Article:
UMBC's HHMI Scholars Program nurtures students during their vulnerable first and second years and explains science careers to the students’ families.
To Michael Summers, boosting diversity in the science community requires creating the right conditions: assembling a group of high-achieving students, insisting they set high goals for themselves, and giving them early research experience and mentoring. “It’s about taking students who we think have the best chances of becoming tomorrow’s leaders, and making sure that they’re not lost in the process,” says Summers, an HHMI investigator and director of the HHMI Scholars Program at the University of Maryland, Baltimore County (UMBC).
The Scholars program, which began in 2002, was modeled on UMBC’s successful Meyerhoff Scholars Program, which has supported hundreds of students from groups traditionally underrepresented in the sciences and is cited as a model for boosting minority participation in science and engineering graduate programs. Undergraduates are matched with research labs and provided the support that creates an expectation of achievement. As Summers—a longtime mentor in the Meyerhoff program—likes to point out, Meyerhoff Scholars are five times more likely to enter graduate school and twice as likely to have science careers as those who were offered the scholarships but declined.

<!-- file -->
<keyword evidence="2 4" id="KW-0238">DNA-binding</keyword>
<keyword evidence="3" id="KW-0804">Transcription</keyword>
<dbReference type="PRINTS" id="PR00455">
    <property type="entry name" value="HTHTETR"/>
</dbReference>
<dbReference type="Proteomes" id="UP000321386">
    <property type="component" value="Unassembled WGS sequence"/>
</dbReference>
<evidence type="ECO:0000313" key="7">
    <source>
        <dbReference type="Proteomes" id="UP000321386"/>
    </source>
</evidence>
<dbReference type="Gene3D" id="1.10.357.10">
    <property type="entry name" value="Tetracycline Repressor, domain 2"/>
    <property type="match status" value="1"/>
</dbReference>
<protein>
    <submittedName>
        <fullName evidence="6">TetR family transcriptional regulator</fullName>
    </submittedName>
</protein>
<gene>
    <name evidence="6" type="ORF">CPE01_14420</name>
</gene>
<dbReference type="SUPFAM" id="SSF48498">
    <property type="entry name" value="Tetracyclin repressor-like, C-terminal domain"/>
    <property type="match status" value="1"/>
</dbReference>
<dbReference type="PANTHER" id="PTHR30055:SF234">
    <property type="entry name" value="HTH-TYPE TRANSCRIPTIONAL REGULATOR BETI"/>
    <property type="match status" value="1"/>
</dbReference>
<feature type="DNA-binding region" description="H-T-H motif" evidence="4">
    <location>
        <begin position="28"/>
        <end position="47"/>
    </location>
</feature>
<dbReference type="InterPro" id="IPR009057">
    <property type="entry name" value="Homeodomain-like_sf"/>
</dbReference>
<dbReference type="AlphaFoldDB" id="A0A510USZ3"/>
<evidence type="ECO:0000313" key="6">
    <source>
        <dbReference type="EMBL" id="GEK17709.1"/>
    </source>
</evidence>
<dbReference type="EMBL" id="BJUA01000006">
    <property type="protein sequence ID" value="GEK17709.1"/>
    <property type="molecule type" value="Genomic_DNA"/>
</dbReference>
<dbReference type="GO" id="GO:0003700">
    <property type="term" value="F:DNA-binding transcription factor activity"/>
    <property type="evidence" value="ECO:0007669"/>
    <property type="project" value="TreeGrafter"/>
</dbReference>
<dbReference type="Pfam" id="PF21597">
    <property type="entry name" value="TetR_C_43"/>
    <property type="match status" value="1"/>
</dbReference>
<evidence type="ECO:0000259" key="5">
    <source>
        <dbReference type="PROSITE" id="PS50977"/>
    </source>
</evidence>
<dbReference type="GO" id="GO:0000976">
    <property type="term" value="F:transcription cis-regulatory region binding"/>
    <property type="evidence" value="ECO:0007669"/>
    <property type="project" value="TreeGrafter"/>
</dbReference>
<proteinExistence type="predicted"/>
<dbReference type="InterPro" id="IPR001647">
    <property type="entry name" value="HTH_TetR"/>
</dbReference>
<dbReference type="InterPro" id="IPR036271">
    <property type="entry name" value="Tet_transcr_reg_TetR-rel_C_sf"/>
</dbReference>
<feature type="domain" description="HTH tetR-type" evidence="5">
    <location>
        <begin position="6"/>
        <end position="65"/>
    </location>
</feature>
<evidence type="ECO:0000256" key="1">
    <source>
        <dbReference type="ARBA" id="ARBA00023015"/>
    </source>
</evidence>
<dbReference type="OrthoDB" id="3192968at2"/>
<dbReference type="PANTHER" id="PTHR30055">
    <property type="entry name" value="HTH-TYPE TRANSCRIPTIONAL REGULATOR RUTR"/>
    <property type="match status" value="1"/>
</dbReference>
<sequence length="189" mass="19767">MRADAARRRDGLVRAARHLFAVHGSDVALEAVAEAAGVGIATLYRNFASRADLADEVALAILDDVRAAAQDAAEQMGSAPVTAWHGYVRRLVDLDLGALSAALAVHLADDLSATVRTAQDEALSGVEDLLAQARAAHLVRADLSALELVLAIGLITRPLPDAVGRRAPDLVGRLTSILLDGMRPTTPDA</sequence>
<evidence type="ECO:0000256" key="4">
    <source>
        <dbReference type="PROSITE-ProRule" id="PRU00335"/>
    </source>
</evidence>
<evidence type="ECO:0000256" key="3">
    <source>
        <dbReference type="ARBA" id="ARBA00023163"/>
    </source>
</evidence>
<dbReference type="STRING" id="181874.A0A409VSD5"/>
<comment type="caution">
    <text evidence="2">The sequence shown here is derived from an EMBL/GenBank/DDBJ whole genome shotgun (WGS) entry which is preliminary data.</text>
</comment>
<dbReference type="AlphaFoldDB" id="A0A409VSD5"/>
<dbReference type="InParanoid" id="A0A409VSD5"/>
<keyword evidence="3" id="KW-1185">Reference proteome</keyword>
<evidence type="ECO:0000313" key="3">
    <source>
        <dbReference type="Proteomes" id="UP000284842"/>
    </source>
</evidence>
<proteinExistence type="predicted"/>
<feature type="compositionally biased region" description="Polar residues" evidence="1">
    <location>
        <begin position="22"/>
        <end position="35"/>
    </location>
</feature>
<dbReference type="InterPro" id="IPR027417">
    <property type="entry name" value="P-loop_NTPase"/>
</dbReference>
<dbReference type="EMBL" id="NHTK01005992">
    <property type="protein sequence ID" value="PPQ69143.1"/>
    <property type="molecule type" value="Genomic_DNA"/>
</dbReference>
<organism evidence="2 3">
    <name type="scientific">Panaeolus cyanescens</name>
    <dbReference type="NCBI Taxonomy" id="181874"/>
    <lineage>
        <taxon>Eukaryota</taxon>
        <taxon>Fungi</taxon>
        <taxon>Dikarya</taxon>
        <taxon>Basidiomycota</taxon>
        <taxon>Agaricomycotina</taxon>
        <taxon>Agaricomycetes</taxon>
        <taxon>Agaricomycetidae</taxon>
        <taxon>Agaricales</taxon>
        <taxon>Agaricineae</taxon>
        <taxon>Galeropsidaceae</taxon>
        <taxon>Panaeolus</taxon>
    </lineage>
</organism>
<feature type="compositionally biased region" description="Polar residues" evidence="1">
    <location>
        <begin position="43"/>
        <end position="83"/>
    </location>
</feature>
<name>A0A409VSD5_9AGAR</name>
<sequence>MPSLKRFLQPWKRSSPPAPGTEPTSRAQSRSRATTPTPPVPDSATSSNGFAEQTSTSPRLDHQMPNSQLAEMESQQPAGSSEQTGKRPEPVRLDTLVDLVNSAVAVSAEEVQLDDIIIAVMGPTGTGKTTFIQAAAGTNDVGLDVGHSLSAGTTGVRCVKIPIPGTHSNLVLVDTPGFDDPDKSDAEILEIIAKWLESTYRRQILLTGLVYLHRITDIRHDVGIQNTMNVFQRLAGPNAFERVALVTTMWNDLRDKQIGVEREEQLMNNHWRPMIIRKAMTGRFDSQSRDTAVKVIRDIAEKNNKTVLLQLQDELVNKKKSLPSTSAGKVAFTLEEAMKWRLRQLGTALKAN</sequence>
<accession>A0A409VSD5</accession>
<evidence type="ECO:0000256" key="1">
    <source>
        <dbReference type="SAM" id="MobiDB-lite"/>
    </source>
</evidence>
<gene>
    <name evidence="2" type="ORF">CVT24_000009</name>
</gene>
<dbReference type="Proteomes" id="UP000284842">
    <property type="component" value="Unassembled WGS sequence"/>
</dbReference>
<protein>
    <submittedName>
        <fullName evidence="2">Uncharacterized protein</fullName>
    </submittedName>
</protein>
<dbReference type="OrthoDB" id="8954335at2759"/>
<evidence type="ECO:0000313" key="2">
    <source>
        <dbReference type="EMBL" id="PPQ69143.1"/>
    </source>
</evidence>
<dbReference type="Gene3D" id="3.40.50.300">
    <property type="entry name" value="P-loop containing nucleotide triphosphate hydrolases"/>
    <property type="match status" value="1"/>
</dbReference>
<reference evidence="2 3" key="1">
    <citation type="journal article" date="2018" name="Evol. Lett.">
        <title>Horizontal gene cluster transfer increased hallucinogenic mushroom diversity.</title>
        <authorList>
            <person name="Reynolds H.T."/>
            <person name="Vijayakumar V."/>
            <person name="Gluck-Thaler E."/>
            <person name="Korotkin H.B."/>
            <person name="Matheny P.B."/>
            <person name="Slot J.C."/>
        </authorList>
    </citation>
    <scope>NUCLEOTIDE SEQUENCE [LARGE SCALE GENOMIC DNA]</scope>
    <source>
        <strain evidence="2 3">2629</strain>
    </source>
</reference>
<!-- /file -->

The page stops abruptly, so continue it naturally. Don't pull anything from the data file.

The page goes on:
The HHMI Scholars Program nurtures students during their vulnerable first and second years and explains science careers to the students’ families. It also requires the students to do research outside of UMBC in the labs of HHMI scientists, with some students participating in HHMI’s Exceptional Research Opportunities Program (EXROP). And the results have matched those high expectations: 33 of the 35 students who have graduated so far have enrolled in a biomedical graduate or professional program.
With the new HHMI grant, UMBC will increase the number of HHMI Scholars from seven to nine per year. Summers expects to spend even more of his time helping other universities establish similar programs. Many schools have high-achieving students from underrepresented minority groups who want to become scientists but don’t know how to make it happen. “A lot of people are interested in setting up a culture in which students know that excellence is expected of them.”